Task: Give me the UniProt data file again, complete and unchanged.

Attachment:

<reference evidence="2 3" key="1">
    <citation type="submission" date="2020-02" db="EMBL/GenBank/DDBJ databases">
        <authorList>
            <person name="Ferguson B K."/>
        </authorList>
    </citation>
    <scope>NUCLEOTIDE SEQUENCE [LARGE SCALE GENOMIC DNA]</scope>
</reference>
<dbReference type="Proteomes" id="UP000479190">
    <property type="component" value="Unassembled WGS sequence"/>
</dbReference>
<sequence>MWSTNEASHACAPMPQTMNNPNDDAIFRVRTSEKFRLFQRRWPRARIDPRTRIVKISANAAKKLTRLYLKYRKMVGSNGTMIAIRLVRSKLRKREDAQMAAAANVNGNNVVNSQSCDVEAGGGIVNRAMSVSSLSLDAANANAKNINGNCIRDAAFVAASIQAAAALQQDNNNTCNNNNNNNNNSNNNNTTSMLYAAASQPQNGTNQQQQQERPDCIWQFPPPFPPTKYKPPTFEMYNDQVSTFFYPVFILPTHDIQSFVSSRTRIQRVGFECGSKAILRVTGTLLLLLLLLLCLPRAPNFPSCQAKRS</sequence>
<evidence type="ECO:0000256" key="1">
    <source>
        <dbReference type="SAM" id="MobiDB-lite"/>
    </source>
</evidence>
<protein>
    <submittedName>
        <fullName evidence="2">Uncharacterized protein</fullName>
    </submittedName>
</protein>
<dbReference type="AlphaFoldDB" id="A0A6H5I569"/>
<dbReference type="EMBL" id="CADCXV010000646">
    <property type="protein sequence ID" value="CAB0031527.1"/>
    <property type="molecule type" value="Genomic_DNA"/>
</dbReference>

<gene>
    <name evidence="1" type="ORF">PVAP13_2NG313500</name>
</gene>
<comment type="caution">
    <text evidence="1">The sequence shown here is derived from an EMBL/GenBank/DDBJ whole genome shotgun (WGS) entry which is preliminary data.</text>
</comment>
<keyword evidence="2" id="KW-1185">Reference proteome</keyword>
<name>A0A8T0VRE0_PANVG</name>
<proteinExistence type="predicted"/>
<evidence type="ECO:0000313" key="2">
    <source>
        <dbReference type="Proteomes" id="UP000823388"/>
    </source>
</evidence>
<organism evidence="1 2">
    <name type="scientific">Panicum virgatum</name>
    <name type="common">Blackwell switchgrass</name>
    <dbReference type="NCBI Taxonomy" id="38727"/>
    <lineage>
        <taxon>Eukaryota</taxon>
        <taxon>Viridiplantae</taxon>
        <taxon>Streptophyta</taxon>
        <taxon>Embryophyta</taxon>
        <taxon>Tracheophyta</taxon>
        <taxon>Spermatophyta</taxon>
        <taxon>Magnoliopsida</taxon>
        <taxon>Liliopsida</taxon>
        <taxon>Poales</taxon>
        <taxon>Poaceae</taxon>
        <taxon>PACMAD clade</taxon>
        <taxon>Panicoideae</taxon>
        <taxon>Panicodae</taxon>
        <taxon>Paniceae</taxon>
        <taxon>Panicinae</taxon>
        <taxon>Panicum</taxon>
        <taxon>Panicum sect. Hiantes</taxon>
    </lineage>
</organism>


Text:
<reference evidence="2 3" key="1">
    <citation type="submission" date="2020-02" db="EMBL/GenBank/DDBJ databases">
        <authorList>
            <person name="Ferguson B K."/>
        </authorList>
    </citation>
    <scope>NUCLEOTIDE SEQUENCE [LARGE SCALE GENOMIC DNA]</scope>
</reference>
<dbReference type="Proteomes" id="UP000479190">
    <property type="component" value="Unassembled WGS sequence"/>
</dbReference>
<sequence>MWSTNEASHACAPMPQTMNNPNDDAIFRVRTSEKFRLFQRRWPRARIDPRTRIVKISANAAKKLTRLYLKYRKMVGSNGTMIAIRLVRSKLRKREDAQMAAAANVNGNNVVNSQSCDVEAGGGIVNRAMSVSSLSLDAANANAKNINGNCIRDAAFVAASIQAAAALQQDNNNTCNNNNNNNNNSNNNNTTSMLYAAASQPQNGTNQQQQQERPDCIWQFPPPFPPTKYKPPTFEMYNDQVSTFFYPVFILPTHDIQSFVSSRTRIQRVGFECGSKAILRVTGTLLLLLLLLLCLPRAPNFPSCQAKRS</sequence>
<evidence type="ECO:0000256" key="1">
    <source>
        <dbReference type="SAM" id="MobiDB-lite"/>
    </source>
</evidence>
<protein>
    <submittedName>
        <fullName evidence="2">Uncharacterized protein</fullName>
    </submittedName>
</protein>
<dbReference type="AlphaFoldDB" id="A0A6H5I569"/>
<dbReference type="EMBL" id="CADCXV010000646">
    <property type="protein sequence ID" value="CAB0031527.1"/>
    <property type="molecule type" value="Genomic_DNA"/>
</dbReference>

<gene>
    <name evidence="1" type="ORF">PVAP13_2NG313500</name>
</gene>
<comment type="caution">
    <text evidence="1">The sequence shown here is derived from an EMBL/GenBank/DDBJ whole genome shotgun (WGS) entry which is preliminary data.</text>
</comment>
<keyword evidence="2" id="KW-1185">Reference proteome</keyword>
<name>A0A8T0VRE0_PANVG</name>
<proteinExistence type="predicted"/>
<evidence type="ECO:0000313" key="2">
    <source>
        <dbReference type="Proteomes" id="UP000823388"/>
    </source>
</evidence>
<organism evidence="1 2">
    <name type="scientific">Panicum virgatum</name>
    <name type="common">Blackwell switchgrass</name>
    <dbReference type="NCBI Taxonomy" id="38727"/>
    <lineage>
        <taxon>Eukaryota</taxon>
        <taxon>Viridiplantae</taxon>
        <taxon>Streptophyta</taxon>
        <taxon>Embryophyta</taxon>
        <taxon>Tracheophyta</taxon>
        <taxon>Spermatophyta</taxon>
        <taxon>Magnoliopsida</taxon>
        <taxon>Liliopsida</taxon>
        <taxon>Poales</taxon>
        <taxon>Poaceae</taxon>
        <taxon>PACMAD clade</taxon>
        <taxon>Panicoideae</taxon>
        <taxon>Panicodae</taxon>
        <taxon>Paniceae</taxon>
        <taxon>Panicinae</taxon>
        <taxon>Panicum</taxon>
        <taxon>Panicum sect. Hiantes</taxon>
    </lineage>
</organism>